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Episode 14, Michelle Spiller, Finance Director, Infomedia

  • Posted 30 Mar 2021
  • Richard Holmes
  • Podcast

Michelle Spiller is a CA PhD qualified finance professional with extensive Big 4, academic and corporate experience. Michelle is currently a Finance Director at Infomedia, a global SaaS ASX listed company. 

I know through recent discussions with Michelle that the environment and strong relationships she has built Infomedia have propelled her into an exciting personal hyper-growth phase of her career.

Underpinned by her philosophy of ‘staying true to yourself’ and ‘people before deliverables’,
Michelle finds strength in being vulnerable and leading with compassion and empathy. 

She has embraced many lessons and learnings in her journey to this point, which I feel may resonate with our listeners.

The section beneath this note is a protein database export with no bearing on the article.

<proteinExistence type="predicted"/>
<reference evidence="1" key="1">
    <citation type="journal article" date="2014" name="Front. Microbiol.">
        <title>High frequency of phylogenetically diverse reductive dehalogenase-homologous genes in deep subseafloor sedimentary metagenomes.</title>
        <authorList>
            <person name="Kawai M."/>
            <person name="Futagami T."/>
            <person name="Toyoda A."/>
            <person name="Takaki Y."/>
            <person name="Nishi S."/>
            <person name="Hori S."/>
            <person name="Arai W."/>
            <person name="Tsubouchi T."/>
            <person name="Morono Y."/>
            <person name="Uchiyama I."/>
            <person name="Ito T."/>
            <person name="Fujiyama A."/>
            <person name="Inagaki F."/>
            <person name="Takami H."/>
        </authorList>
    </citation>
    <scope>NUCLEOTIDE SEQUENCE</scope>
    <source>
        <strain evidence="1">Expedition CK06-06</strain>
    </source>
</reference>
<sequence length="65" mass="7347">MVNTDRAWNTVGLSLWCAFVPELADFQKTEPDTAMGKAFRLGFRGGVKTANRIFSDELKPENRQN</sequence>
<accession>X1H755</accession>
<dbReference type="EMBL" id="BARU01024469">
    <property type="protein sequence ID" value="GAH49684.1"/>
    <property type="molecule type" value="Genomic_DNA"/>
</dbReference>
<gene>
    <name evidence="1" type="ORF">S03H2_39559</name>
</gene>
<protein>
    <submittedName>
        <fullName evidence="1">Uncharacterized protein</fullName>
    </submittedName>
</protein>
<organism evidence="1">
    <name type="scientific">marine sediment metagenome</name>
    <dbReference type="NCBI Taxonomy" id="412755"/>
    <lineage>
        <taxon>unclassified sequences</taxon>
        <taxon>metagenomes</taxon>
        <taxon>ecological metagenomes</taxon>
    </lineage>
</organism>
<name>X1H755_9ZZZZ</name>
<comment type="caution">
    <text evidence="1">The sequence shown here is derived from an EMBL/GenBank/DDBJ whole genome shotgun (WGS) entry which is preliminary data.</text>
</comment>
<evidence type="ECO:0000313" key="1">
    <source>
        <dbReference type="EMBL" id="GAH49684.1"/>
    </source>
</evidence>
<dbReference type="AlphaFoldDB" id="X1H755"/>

Transcript Please note that this has been transcribed by AI/Bots so there may be typos and the occasional strange things happening. Richard Holmes 0:00 Welcome to the numbers people podcast in partnership with HPR consulting a leading Sydney executive finance recruitment firm. I'm your host Richard Holmes. Richard Holmes 0:12 Today I'll be talking with Michelle speller, a CA PhD qualified finance professional with extensive Big 4, academic and corporate experience. Michelle is currently a Finance Director at Infomedia, the global SaaS ASX listed company. I know through recent discussions with Michelle that the environment and strong relationships she has built Infomedia have propelled her into an exciting personal hyper-growth phase of her career underpinned by her philosophy of "staying true to yourself" and "people before deliverables", Michelle finds strength in being vulnerable and leading with compassion and empathy. She has embraced many lessons and learnings in her journey to this point, which I feel may resonate with our listeners. Richard Holmes 0:56 Michelle, how are you? Michelle Spiller 1:00 Very well, very well. Thanks. Richard Holmes I've known Michelle for a while now. And I think her journey in life in her career is really interesting. It's a bit different from what most finance professionals go through. Michelle, would you like to tell us about your journey? Michelle Spiller Indeed, and thank you, it's an honour to be here. Look, I mean, it's no surprise that I'm originally from South Africa. And there's a company they call symbols on silk. And it's founded by a lady Linda Schneider. And what they do is they make jewellery, handmade jewellery in Cape Town. Their whole intention is to really create a design that symbolizes a message that truly resonates with the wearer. Michelle Spiller 1:46 Now, because the symbols are on silk, I've always believed that you know, because it's quite timely the kids that at some point, either when you have transformed, or you've embraced the message, or you truly are ready to let go, the Necklace would break. Now I have bought a necklace, which symbolizes simplicity. And the core of it is really just simply be who you are, trust your intuition. Trust yourself. Michelle Spiller 2:18 I had a very, very difficult conversation at work a couple of weeks ago. And as I was preparing for it, you know, I wore this necklace. And it was really a reminder to me to stay true to who I was in my approach to the situation, and how I delivered the message to make sure that I delivered it with compassion and empathy. And you know, that day the necklace broke. And, you know, so why am I sharing this with you? And I guess what I'm saying is that, when you talk about your story, you know, it's so much more deep and meaningful than simply your career path or your history. So I truly believe that every decision that I've made, you know, every opportunity has helped me discover the essence of who I am, you know, whether that be starting my career in Big Four, you know, entering the corporate world, taking a leap of faith, to pursue a PhD purely because I was so passionate about teaching, embracing my love for Pilates outside of work. And I think it's the accumulation of all these experiences that has actually led me to where I am today, you know, and that is at Infomedia working under a CFO that I am truly aligned with and in an environment that truly resonates with me. You know, so when I think of people listening, you know, whatever stage that they are I encourage people to really find out as quickly as possible, who you are. And it helps you show it to a situation at your best, you know, with nothing to prove or defend and carry yourself with a sense of humility, you know because that's when the opportunities and doors open for you. Yeah, that's great, what a great way to look at it as well. It's, it's a good example, you had to start. I think it's like, like, we talked before we started recording this just everyone's got a different journey. And your advice there about be who you are. Don't try and be someone just because yeah, your peers doing well, or perceived to be doing well. You got to you've got to be authentic and true to yourself. It's good advice, I'm sure looking at your career. Michelle, you did this PhD. Richard Holmes 4:34 Because of your passion for teaching, can you tell us more about that? Absolutely. Look, I mean, I think at the time I had just turned 50 we were you know, one of the things we did touch on earlier is having this predetermine plan and path and this was absolutely none of that. It was very unexpected. And in a way that was a good thing because, you know, I went walked into it, sort of with blind faith but the idea of Michelle Spiller 5:00 It really was because you know, from very young, I had a, you know, very, very passionate about teaching and you know, coaching and developing others. And I was at Salmat at the time, and we had just implemented an ERP system. And we're sort of, you know, delivering training across the organization. And it just kind of work that passion inside of me again, and I thought, you know, what, Michelle Spiller 5:25 better time to just dive headfirst and do it. And, you know, it was a phenomenal journey, so much less about the actual, you know, sort of qualification at the end of it, you know, don't take anything from that at all. But it was more just what I gained through that process, you know, truly getting in touch with who I was as a person and discovering so much more about myself, and just growing young, learning how to think critically, and, you know, sort of look at situations holistically as opposed to, to being quite narrow-minded, I don't think I would actually be able to work with my current CFO, if I never had that ability to, you know, kind of think critically and understand, you know, certain concepts or be able to process them. Richard Holmes 6.13 That's really interesting, isn't it? So it's kind of made you more all-round as an individual. Michelle Spiller 6.20 Absolutely. Richard Holmes 6.21 That sounds great. And that's good, I think, excuse me with that example, the fact that you took that risk as well, of doing that, and following your passion, it's something you'll you'll have with you all your life, which is, which is great. Throuhg your career Michelle, A nd who's influenced you the most, because can imagine you've worked with some pretty inspiring people along the way. Michelle Spiller 6.46 I think, you know, I've drawn inspiration from many different people, you know, for very, very different reasons. I must be honest, my husband, Brian is one of them. And, you know, I think because he's just a person who always encourages me to follow my passion or my dreams, you know, no matter how bold or risky they are. And, you know, I mentioned at the beginning that I have a love for Pilates. And, you know, I trained under a phenomenal Pilates instructor, instructor and trainer. And, you know, they, they really, really inspire me, you know, they helped me be more grounded, you know, it's helped me develop my sense of self-awareness. And it truly helps me remain connected in my mind and body, which gives me an ability to think clearly at work, you know, be more agile, adaptable to situations and just more calm and measured in my approach in dealing with people and situations. But, you know, I'd say the person that has influenced me the most, and it's, you know, in a very, very short space of time, but they've had such an instrumental part in my growth. And my journey is Richard Norton, who's my CFO at Infomedia. I think, you know, one of the things like why and most about him is his ability to tell a story. You know, he connects with people through his humour, through sharing his ideas and concepts, you know, he's a true visionary, and he has the most brilliant mind, he's genuinely, personally invested in helping everyone around him be the best that they want to be, you know, so his ideologies or ideas can, you know, they often take me on a journey, they inspire me, enlighten me, amuse me. And more often than not, you know, and it's an accelerated draw, that leaves me spinning. And I'm still very, very much working on my processing speeds to be able to keep up with him. But you know, what, I think, above all, under his leadership, I've really embraced the power of raw honesty and vulnerability. And that truly is what served as a platform for exponential personal growth, you know, such a short space of time that I've worked with him. Richard Holmes 9.01 Yeah. Isn't that interesting the way you've had the career you've had and just in the, in the last few moments of time, you've met someone like that, who's he's been such a big influence on you. It's very interesting how it works. And, and as we touched on before, Michelle a lot, it's all about the people, isn't it? It's the people you work with and connect with and share the same values and ethics, it certainly makes a difference. And so is there one thing you'd wish you'd known at the start of your career when you reflect back on, I wish I'd known that bit of advice. Michelle Spiller 9.31 Yeah, I mean, and I think it bolts off, you know exactly what you were just, you know, what do I wish I'd known I wish I had known that I should make more mistakes, you know, and will help and be more vulnerable. And, you know, we sit Yeah, and in hindsight, that sounds very, very simple. But, you know, we need to encourage ourselves to ask, you know, well, what needs to be true in order for you to operate that way. And it really is Just that sense of self-awareness, because that will enable you to find the right environment that resonates with your core, you know, and it's under that environment and seen, so the landmines Michelle Spiller 10:15 the boundaries, you know, are just broken, you know, and you can grow so fast and so quickly. And, you know, because you feel it's safe to make mistakes. Right away, you know, and as long as you're comfortable, and you learn from them, but you know, that gives you a platform, you know, like nothing else can. Richard Holmes 10:36 Yeah, that's true, isn't it? Michelle? I mean, with, like, making more mistakes, I think, the At the start of your career, it's quite horrifying to think that isn't it? Like, you know, the thought of making just one mistake is, is terrible. Michelle Spiller 10:48 But I think as we go through our careers, and as you touched on in that self-awareness, I think it kind of makes you more as a person isn't, it's about being authentic and standing up for what's right. I really love your point about that sense of alignment as well, I think we've all worked in companies where you just don't agree with the people you're working with, and where they're, where their direction is coming. And I think, whether it's good advice or not, it's probably good to get out and find a company that aligns with the values. It's, I think, you know, as a leader, as well, you know, it's on the flip side, it also applies when you're hiring people into your teams, you know, Michelle Spiller 11:25 to truly trust your guts and, and get a sense of whether you're connecting with this person, or whether they are really the right fit, you know, and you know, we talk about making mistakes, I've, I've made the mistake where, you know, I haven't trusted my gut, and you know, you hire the wrong person. And this thing niggling inside of you, you don't listen. And, and then it really turns out that there is sort of a clear disconnect and misalignment, which is not obviously beneficial for the individual or for you, or, you know, for the company. You know, so it is truly so, so important. And I know, Richard, you use to sort of, you know, I'm listening to you talking some of the videos that you do, you also always focus on, you know, finding the right culture, Michelle Spiller 12:15 you know, for for a person and for a company. And if you don't mind me asking, I guess, you know, how do you go about that? And, you know, what are the things that you look forward to making sure that I succeed? Richard Holmes 12:26 It's timely you're asking this Michelle. So I was chatting with a, we'll get around to answer in a bit, but I was chatting with the guy who owns a sales recruitment company. And so I do finance recruitment, he does sales. And he's all about the personality testing, the behavioural testing all this range of testing to really show you who the true person is, while in the in finance recruitment with culture is about it. I think for myself, it's understanding what they want in their career in their values and ethics are aligned and what they want. Because we meet some companies where it is that kind of like that cliche as it sounds like work hard play hard environment, and some and that works for some people, but for others, it just does it if you have, if you have a family and you evaluate around your family, it's not gonna work in that environment. And but it's, it's just I think, for from itself, it's really understanding where they are in the career, what you touched on, as well as self-awareness, and in just how they're gonna click people have different management styles, leadership styles, and when, when you take a brief you ask about those. And I do put a lot of importance When, when, when companies don't talk about their culture when you meet with them like the culture is a big thing. But you know, people who are people focus and treat people like themselves. And that's the thing when there isn't a set rule like people want to work in the kind of really hard places to put them put pressure on them, and others don't. So I mean, there's the work, work hard, play hard. Some people thrive in that environment, some people hate it. It's, it's, so it's really understanding where you are, where the people are in the career and what the values and ethics are, and just aligning them. But it's interesting as well, Michelle, like, and we've talked about it a couple of times on the podcast about trusting your gut, gut feelings and interesting thing like it's very rarely wrong. When when you look from a hiring point of view, you could hire maybe 100 people, you might get one wrong as a kind of ratio, but it's very rarely wrong. Remember, a quick example for you. I interviewed this lady A number of years ago, maybe 10 years ago, and she interviewed show. Well, it was like she knew everything I was going to ask, you know, everything I was going to ask her. And it was just something about this lady. It was just really bugging me. And I was like it just doesn't make sense. So anyway, I looked at her resume and actually knew a guy who worked with him a few years prior. So I called this guy up and I said, oh, look just informally completely off the record. I've met this person, what do you think of them any and he was like, stay away from her. She's the most toxic person you'll ever work with. And I was just like, I knew it. I just knew something wrong with that. That person but the science behind it like it was just that gut feeling it just didn't sit right. But it's fascinating, isn't it? But I think when it comes to interviewing candidates, it's strange, isn't it? You could interview 10 candidates, and then just one of them just keeps going up, but really good gut feeling about them. And that's, Michelle Spiller 15:22 I mean, it's the fact that you acted on that gut feeling. Like if it's there, if there's something niggling it's there for a reason, you know, push it down, you know, because of another reason or, you know, particular pressure or where you are as an organization, need for the resource, etc. It's far better to get across and to be patient and the right person will come along. Richard Holmes 15:45 Yeah. And I think, I think when we talk about gut feeling, the amount of examples you can think of where you didn't trust your gut, and you went with that person, and guess what it didn't work and in how that extrapolates and makes it even worse for the team for yourself. And you're back to square one few months down the track. And you just think God's never doing that again. But yeah, it's interesting, I think, I think in the people industry, where you're finding the right people, it's, it's hard, like, you can test people, you can do all the site testing, but even then, I know one guy, Michelle, a guy who runs a company, and he is this, it's called Hogan testing. I don't know too much about it myself. So I'm probably the wrong person to explain it. But you get put in a box. And he only ever recruits people in a certain box. So before he interviews them, you get some do these tests, if they're in the wrong box, you won't even interview. And I just think, wow, that's interesting, isn't it? But he said the people in that box have never worked. And he's quite blinkered that they've got to be in that box to meet them. Which is, which is interesting, again, because you don't want everyone the same deal. Michelle Spiller 16:46 Yeah, you have to embrace diversity boards and thinking and I guess that's taking it to another extreme where, you know, there's so many things on any given day that can influence the way you answer something or, you know, can bias you in a certain way. You know, so, yeah, I mean, I think one of the things we touched on earlier, before the podcast is really about, you know, judging people, putting them in particular boxes, you know, without really understanding, you know, the rationale behind approaching a situation or a question in a certain way. So 17:22 it's a bit extreme. Richard Holmes 17:23 It's interesting, isn't it? It's al, like, I think when someone figures it out, it's, it's, I think we've been trying to get the trend for years to figure it out. It's, everyone's got a different opinion on it, and you're obviously doing your PhD, you are academically strong, and you obviously, like learning? How do you? How do you continue to learn in order to stay on top of your all Michelle Spiller 17:48 night? It's a good question, I think the business landscape is really, really changing. Because whilst you're, you know, sort of intelligence and technical expertise are a prerequisite. It's really your behavioural and emotional intelligence, that are far more critical, you know, your ability to read situations, to influence others, you know, and, and others beyond, you know, at this point in your career, beyond the teams that directly report to you, you know, across the organization. And so I think, you know, I've reached a point in my career where whereby I learn from others, you know, whether it's a consultation with an audit partner, you know, interaction with a colleague, or simply, you know, observing someone in a meeting, or in a particular forum, and, you know, I try to draw on the skill set and expertise of the people around me, and I'm comfortable with the fact that you know, I may not be the most technically astute on a particular topic and eat different points. And, you know, I see my job, as, you know, being able to ask the right questions, think critically, you know, connect the dots, and, and, I think, process complex situations and problems in real-time, in order to bring something to the table in, in a particular interaction. But, in all honesty, you know, this is the part of my job, actually, that I'm most curious about, you know, is developing disability and changing your interactions with people and learning through all those observations and, and, you know, whilst I may understand concepts, I actually process situations and problems quite slowly. And, and you know, so my success and my learning is really going to be, you know, hinged on my ability to develop that speed and agility in my purchasing skills. So do your best to learn and to continue to learn and to be Richard Holmes 19:56 honest, and that's right, isn't it? Michelle is it's a continual thing. Isn't it? I mean, you can read these textbooks and go on these courses, but those real-life situations are sort of how do I apply this? experience? Isn't it? And, and, and with when you reflect on you and your career, I mean, what hurdles Did you personally face? And? And how did you overcome them? Michelle Spiller 20:19 Yeah, I think, you know, at one point or outside a couple of points in my career became sort of consumed and distracted by what success means to other people, you know, and, and a sort of, you know, ideal vision of success for a particular career or individual, I think it's a sad state of affairs when you get judged for making a decision, or you do face a roadblock because your career is different. Your path is not the typical career path of someone you know, you know, on progression and to be a CFO, or whatever, you know, it is that they aspire to you. And, but you know, what, I think I look back now, and I say, you know, what, I'm okay with it. You know, I'm really okay with the fact that you know, not everyone is is going to, you know, agree or align to the decisions that you've made. And, and I have no regrets, you know, I followed my passion. I've tried things, have I failed things? Absolutely. But have I learned from it? Absolutely. So I'm okay with it. Richard Holmes 21:26 Yeah. And that's, again, it's that self-awareness show, isn't it? It's, I think we talked before that we put so much pressure on ourselves when we're younger when really, it's just unnecessary, isn't it? So with, with moving to intermediate, what's the biggest area in your current role that you're most curious about? And why? Michelle Spiller 21:49 Yeah, look, I think, you know, goes back to, to what I was saying about your, your interactions with people, you know, so your ability to influence a particular outcome, or a particular person, and where I'm particularly curious is, you know, you, you grow in your career, you manage teams, you know, I'm talking beyond that you reach across the organization or with external stakeholders, and, you know, that really, really intrigues me. And I think the reason why does is that I know, I still got so much learning and growing to do in that area, Richard Holmes 22:27 just listening to you, Michelle, it is it's very people-focused, absolutely continue to improve and develop yourself. Michelle Spiller 22:33 Absolutely. Absolutely. I think, you know, your success as you grow in your career is so much less about the deliverable and so much more about the people. And, and, you know, I think, for me, where I am, and where I aspire to be, is not a particular position, you know, I could say Yes, okay, do I want to be a CFO? Do I want to be, you know, in non-executive directors on board, you know, it's less about the title or the position, you know, for me, I'd love to be at a point in my career, where I can start paying it forward, you know, everything that I've learned, you know, under, particularly under Richards, leadership and guidance, you know, to be able to impart that on other people and watch them grow, and sort of use your success for a greater purpose. And, you know, that's what intrigues me. That's what I aspire to. Richard Holmes 23:34 That's, that's fantastic, isn't it? When you're at that point where you're comfortable, where you just want to give back and watch it when you watch others succeed? Yeah, you succeed yourself. It's going back to finance. Michelle, we look, over the last few years, we've been fairly lean terms of finance, we've heard cost constraints. And if you did have the extra budget to spend in finance, or in your team, how\would you spend it? Michelle Spiller 24:03 It's such an interesting question. Because when I think about this, I can't, as a professional or leader, think about finance and oscillation, you know, always take a step back and consider the organization holistically. And you know, and I guess Whilst this probably isn't answering your question directly, what I would do is divert funds or resources to an area of the business that needs most. And, you know, at some point, or in some situations that can actually come at a cost to finance and, you know, the finance function itself can go backwards, you know, in order to support the operational growth of a business at a particular point in time, and then it makes itself art again later on. So probably a very indirect way of asked that question, but yeah, that's the way I think about it. Richard Holmes 24:59 I think I get a theme here, Michelle, Michelle, in terms of you want to help others. But it's true, it's a good way to look at it look if we had the extra budget, but that's it that that team is struggling, let's support them. And again, their success, Michelle Spiller 25:11 ultimately, you know, nurses have a purpose, it can be many critical projects, you know, that are crucial to the success and reputation of the company overall. And, you know, and we need to support the teams and the parts of the organization that are responsible for those outcomes. Because without that, you know, there is no success, there is no, we're all just a support function, you know, we're a support function for that operational side. Richard Holmes 25:41 No, it's, it's very true. And then just listening to you, Michelle, you people focus culture is a big thing, too, without a doubt what does culture mean to you? Michelle Spiller 25:52 You know, and we've touched on it, the sense of alignment and a sense of belonging, but if I could probably just give some colours to Well, what is alignment mean to me, and, you know, it really is about being connected to a common purpose or a common goal. And it's about understanding and agreeing on the value in what we do, and where we spend our time. And again, this is not considering a particular function in isolation, but the organization as a whole, and running a company with principles, you know, being conscious of the environment, aware of diversity, being customer-centric, and focused. And, and then I think, you know, above all, it goes back to people before deliverables, always, you know, in my interactions with my team, and if they were to listen to this, they'll probably, you know, smile to themselves, because they've heard me say this before, but, you know, alignment is not about appeasing, you know, myself or anyone in the organization, it's not about conceding, you know, on what you want to do, just to do what I'm asking you to do. And because then it goes back to the fact that that outcome is not good for that person or that business, because their heart's not in it. And, you know, that sort of journey and purpose doesn't truly resonate with them. And then doesn't create the culture. Richard Holmes 27:26 And I think, I think when we look at people and teams, and some roles, some teams don't work for some people, and that's fine, isn't it, we've got to get them out there that the wrong position and put them in the right position. It's, Michelle Spiller 27:43 yeah, it's so so true. Like, you know, it's being okay with the fact that a particular environment doesn't work for someone in particular, and doesn't mean that they're not good people. It just simply means it's not the right fit. And, and you touched on it, then, you know, I've had some examples within our team where you hire someone into a particular role. And, you know, the outcome is, is not as you know, sort of successful as you had envisaged it to be. But you see potential in someone, you can see that they've got something to offer, you pick them up, you put them in different environments, and, and to watch them flourish and grow. You know, it's amazing. So all about their environments. Richard Holmes 28:30 It's, it's true, isn't it. And I think I think the environment stems from the leader as well, knowing, knowing that what you just had, and when I reflect on my career, the amount of people put into leadership positions and the team have just deflated, the height the jobs have, they've had poor performance reviews, and go in and the team have never had any mentoring, development, training anything. And they're really good people, but they've just never been shown the way they've been wrong jobs. And they go in and figure it all out, get them to enjoy the roles again, and the teams are excellent. It's how it works. And it goes to your point earlier about, about that self-awareness, not just for yourself, but for your team as well. And when you reflect back, is there any recommendations that you had early in your career or to this present day, which year? Do you think you shouldn't have followed? Michelle Spiller 29:21 I mean, that's it's such a tricky one because there isn't sort of one particular, you know, thing or piece of advice that I wish I didn't follow, but I think it goes back to the point that um, you know, just not being consumed by, you know, what other people think is a success or what other people think the right career path for you is or, you know, being too afraid to make the bold decisions and, you know, there's nothing wrong with having a go at something for trying something new, you know, for breaking You know that, you know, a typical path or sort of career. Because you always gain and you learn something from it so. So whilst it's not really a recommendation I wish I hadn't followed, I think I wish I had spent less time worrying about it. And being okay with that a lot early on has been, I guess. Richard Holmes 30:21 That's it. That's, that's crazy that less time worrying and being been okay with it. It's, I remember I was, I was in my early 20s, Michelle, and one of my colleagues, he got his colleagues, one of my friends, he got this job. And he was about 2324. And he got a BMW convertible company car. And when you're in your 20s, I was like, wow, and also what how do you do that? And I was completely consumed, like, how can he that age, get that. And also, it wasn't bothered about his job was not bothered about the carrier. And I'm not that materialistic. But when I was in my early 20s, I thought, Wow, that is successful. And like, the more I got to know this guy hated his job, he obviously put a lot of salary into his car, he had that choice to do that. But it's a great interesting, like, how you're kind of more anxious about that. And, and, and not to compare yourself to other people, Michelle Spiller 31:12 it's, I think, you've got to find those select few people, you know, and it starts with your family, and the people go here, and it could branch out into your relationships within, you know, your work and outside, but, you know, the right people will always support you for the right reasons. And, you know, you've just got to remain true and connected to that, and focus on that, you know, normally without those people in your life, whatever success or you know, you've achieved means absolutely nothing because you don't have anyone to share it with. You know, so, you know, worry about the people that matter, when you feel overwhelmed. Michelle, what do you do? You talked about you pilates before, but when in the nature of your job, is this ton of pressure and demand? What do you do? What advice would you give? And she said, No, I am a little bit more in seriousness, and, you know, obviously, exercise and, and, you know, Pilates is, is a huge part of my life. And it does give me that sense of calm and helps me to feel nurtured and grounded. And, but you know what, I think overall, it goes back to if you're in the right environment, and you won't be afraid to put up your hand and, you know, shave what's on your mind, share that burden and feel, feel that whatever it is that you have to achieve, you and your team are in it together? You know, because when I reflect on this, I was thinking really hard to say, Okay, well, when was the last time I truly felt overwhelmed. And it was very hard for me to pinpoint a particular scenario. And, and I think it is because I just have, you know, that ability to see, just ask for help, you know, be vulnerable. And you know, the minute you vulnerable, and you let your guard down. And you know, there's nothing to worry about, because you have the support around you. And you've almost like offloaded and shared the burden and cleared your mind in order to tackle or deliver something. Richard Holmes 33:20 Yeah. And that's, that's a great way to look at it, isn't it? It's, I think it's Yeah, we touched on before you people tend to put too much pressure on themselves. And, and you just don't need to be. It's, it's interesting like that. And, and to close out with Shell and knowing what you know, now in your life on your career, what would you tell yourself? Michelle Spiller 33:44 You know, I think it would be building focus on building, more genuine relationships. You know, from very early on, I think, you know, when I was younger, and particularly, you know, you know, quite academic and technical, I would focus a lot on, on exactly what I've been saying is not the most important thing in this whole time, which is the deliverable or your particular outcome. And so, yeah, you know, I think I've now experienced how different your path and growth trajectory can be. And if you have the right relationships, you are honest, you, you find that environment where you can be vulnerable. And so yeah, I would focus a lot more time building the right relationships and genuine and sincere relationships from very early on. Richard Holmes 34:43 I think that's brilliant advice, isn't it? I think, I think sometimes when we're younger are a bit more flippant with the people we meet and the people we work with him. It's to have that self-awareness to keep on building the relationships as well. Hey, Michelle, I think you It's been a great guest. I think you've offered some really good insight and wisdom and advice. And I really appreciate your time. And I think your story is really interesting. And lucky, you're one of the most genuine, authentic people. I know. And I think he comes across in terms of what you do, which is, which is great. So thanks again and hopefully, we'll have you on the podcast again. 35:21 So thanks, Richard. It's Michelle Spiller 35:23 really been really an honour to be here and to have this conversation with you. Thank you. Richard Holmes 35:28 Cheers Michelle. 35:29 Thank you.